On Monday, video taken by frightened students in a high school classroom was released, showing a White male police officer physically attempting to restrain an African-American female student at Spring Valley High School in Columbia, South Carolina. In the video, it’s clear that the student was sitting in a desk when Ben Fields entered the room, approached her, grabbed her by her neck and arms, body slammed her to the floor while she was still entangled in the desk, and dragged her on the floor to the door of the classroom.
It’s not the first time that young Black females have been assaulted by law enforcement officers. But as we call for justice, we also need to stay informed so as to protect ourselves, our families, and our communities. Here is what you need to know about the case and what it means for students nationwide.
WHAT WE KNOW ABOUT THE CASE SO FAR:
According to some of the eyewitnesses, the student was asked to put her cell phone away during class, but did not do so. School officials were called, along with Officer Ben Fields. What transpired next was captured on the cell phones of other students in the room, many of whom have come forward to express just how deeply Fields’ actions were uncalled for.
As to be expected, this video has caused an uproar across the country. According to reports, Sheriff Leon Lott of Richland County, South Carolina, has asked the FBI and the Department of Justice to investigate the incident to get further information surrounding what led to this assault against the student.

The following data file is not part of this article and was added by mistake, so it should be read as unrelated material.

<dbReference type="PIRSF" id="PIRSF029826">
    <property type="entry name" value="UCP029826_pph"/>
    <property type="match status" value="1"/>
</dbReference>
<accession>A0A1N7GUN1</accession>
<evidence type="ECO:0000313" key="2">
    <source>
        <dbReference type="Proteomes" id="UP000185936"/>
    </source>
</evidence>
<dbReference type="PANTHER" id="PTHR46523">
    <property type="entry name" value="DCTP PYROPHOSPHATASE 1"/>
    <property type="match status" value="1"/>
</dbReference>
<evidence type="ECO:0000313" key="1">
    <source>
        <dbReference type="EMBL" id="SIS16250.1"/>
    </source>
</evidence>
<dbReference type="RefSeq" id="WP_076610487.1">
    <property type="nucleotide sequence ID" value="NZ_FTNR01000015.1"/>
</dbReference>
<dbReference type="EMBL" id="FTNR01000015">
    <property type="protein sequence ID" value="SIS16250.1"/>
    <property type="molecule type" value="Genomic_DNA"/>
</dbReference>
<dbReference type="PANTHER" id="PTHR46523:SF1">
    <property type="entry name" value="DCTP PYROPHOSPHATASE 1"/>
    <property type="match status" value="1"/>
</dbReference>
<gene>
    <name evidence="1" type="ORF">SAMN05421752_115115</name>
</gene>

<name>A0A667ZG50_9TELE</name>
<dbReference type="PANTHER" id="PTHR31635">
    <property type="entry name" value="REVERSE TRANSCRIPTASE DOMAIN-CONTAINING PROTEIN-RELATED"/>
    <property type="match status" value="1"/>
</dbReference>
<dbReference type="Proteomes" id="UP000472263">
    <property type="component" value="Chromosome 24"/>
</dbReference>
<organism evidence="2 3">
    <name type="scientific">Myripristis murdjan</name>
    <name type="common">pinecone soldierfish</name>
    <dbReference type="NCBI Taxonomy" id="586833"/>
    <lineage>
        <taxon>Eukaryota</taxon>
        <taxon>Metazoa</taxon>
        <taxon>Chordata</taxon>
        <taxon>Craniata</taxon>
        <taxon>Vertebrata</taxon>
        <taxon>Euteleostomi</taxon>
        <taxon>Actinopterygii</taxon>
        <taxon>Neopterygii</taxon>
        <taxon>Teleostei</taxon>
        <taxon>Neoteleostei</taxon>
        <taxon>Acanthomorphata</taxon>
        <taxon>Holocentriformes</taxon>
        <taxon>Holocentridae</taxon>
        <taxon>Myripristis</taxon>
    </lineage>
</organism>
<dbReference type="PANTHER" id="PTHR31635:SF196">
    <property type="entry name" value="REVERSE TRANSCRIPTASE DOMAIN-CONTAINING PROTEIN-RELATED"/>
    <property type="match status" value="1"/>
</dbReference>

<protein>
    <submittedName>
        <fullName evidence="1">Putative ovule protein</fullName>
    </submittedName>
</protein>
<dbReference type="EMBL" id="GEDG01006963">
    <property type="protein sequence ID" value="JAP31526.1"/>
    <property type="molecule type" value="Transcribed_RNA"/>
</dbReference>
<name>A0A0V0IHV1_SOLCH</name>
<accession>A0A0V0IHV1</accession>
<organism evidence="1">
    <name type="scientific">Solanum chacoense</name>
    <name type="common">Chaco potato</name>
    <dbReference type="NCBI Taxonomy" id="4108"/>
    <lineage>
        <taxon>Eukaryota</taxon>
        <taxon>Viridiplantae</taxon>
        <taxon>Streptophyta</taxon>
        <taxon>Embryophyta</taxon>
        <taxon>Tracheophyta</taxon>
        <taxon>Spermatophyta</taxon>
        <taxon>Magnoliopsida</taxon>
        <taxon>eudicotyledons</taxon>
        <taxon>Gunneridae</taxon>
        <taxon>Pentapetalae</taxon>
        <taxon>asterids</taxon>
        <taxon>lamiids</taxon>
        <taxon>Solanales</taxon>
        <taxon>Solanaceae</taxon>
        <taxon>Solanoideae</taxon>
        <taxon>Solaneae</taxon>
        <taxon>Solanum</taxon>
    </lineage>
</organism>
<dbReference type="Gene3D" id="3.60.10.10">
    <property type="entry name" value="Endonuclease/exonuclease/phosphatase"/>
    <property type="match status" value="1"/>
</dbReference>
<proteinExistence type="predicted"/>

Fields has since been fired from his position as a school resource officer.
“It’s very disturbing what happened today. It’s something I have to deal with and that’s what we’re going to be doing,” Richland County Sheriff Leon Lott said late Monday, according to WLTX 19. Lott’s agency is reportedly responsible for the resource program at the school, the report added.
The student was later released to the custody of her parents. Her attorney said Tuesday night that she suffered injuries and is wearing a cast.
Two past lawsuits have been filed against Fields in federal court, accusing him of violating civil rights and also unlawfully and recklessly targeting African-American students.
HOW DOES THIS AFFECT YOU?
Different states maintain different rules, procedures, and laws as it relates to disruptive students, and those who are asked to leave and/or are removed from the classroom. As noted within the South Carolina Composition of School Discipline Laws and Regulations, there are three separate levels of misconduct, followed by subsequent mandated rules for dealing with said conduct. If you are asked to leave a classroom, and you do not, you may become a disruption to the class and the other students. This, in turn, can and may allow for additional REASONABLE assistance in maintaining a proper learning environment for the remaining students.